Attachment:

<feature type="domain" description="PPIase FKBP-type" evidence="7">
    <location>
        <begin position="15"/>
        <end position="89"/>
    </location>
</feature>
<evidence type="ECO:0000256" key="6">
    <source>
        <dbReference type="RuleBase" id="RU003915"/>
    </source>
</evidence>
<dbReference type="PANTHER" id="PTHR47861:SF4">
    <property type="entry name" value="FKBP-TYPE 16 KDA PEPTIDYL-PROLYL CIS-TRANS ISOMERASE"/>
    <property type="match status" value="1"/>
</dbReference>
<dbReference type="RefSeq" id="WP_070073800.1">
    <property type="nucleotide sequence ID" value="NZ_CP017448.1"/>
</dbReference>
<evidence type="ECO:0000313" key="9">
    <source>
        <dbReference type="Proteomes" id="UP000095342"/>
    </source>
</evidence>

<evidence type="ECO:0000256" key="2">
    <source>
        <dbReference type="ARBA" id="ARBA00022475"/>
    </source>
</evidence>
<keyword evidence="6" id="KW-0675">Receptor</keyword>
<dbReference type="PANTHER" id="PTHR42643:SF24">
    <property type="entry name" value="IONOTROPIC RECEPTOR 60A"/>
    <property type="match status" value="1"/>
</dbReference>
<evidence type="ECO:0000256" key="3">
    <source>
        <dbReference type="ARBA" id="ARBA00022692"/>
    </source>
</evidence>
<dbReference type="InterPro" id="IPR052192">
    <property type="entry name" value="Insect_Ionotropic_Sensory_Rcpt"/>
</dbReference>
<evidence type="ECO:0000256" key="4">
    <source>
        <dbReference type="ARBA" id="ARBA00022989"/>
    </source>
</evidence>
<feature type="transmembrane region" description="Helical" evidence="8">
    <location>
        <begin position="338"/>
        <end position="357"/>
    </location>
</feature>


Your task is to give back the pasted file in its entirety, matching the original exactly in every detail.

<feature type="domain" description="PPIase FKBP-type" evidence="7">
    <location>
        <begin position="15"/>
        <end position="89"/>
    </location>
</feature>
<evidence type="ECO:0000256" key="6">
    <source>
        <dbReference type="RuleBase" id="RU003915"/>
    </source>
</evidence>
<dbReference type="PANTHER" id="PTHR47861:SF4">
    <property type="entry name" value="FKBP-TYPE 16 KDA PEPTIDYL-PROLYL CIS-TRANS ISOMERASE"/>
    <property type="match status" value="1"/>
</dbReference>
<dbReference type="RefSeq" id="WP_070073800.1">
    <property type="nucleotide sequence ID" value="NZ_CP017448.1"/>
</dbReference>
<evidence type="ECO:0000313" key="9">
    <source>
        <dbReference type="Proteomes" id="UP000095342"/>
    </source>
</evidence>

<evidence type="ECO:0000256" key="2">
    <source>
        <dbReference type="ARBA" id="ARBA00022475"/>
    </source>
</evidence>
<keyword evidence="6" id="KW-0675">Receptor</keyword>
<dbReference type="PANTHER" id="PTHR42643:SF24">
    <property type="entry name" value="IONOTROPIC RECEPTOR 60A"/>
    <property type="match status" value="1"/>
</dbReference>
<evidence type="ECO:0000256" key="3">
    <source>
        <dbReference type="ARBA" id="ARBA00022692"/>
    </source>
</evidence>
<dbReference type="InterPro" id="IPR052192">
    <property type="entry name" value="Insect_Ionotropic_Sensory_Rcpt"/>
</dbReference>
<evidence type="ECO:0000256" key="4">
    <source>
        <dbReference type="ARBA" id="ARBA00022989"/>
    </source>
</evidence>
<feature type="transmembrane region" description="Helical" evidence="8">
    <location>
        <begin position="338"/>
        <end position="357"/>
    </location>
</feature>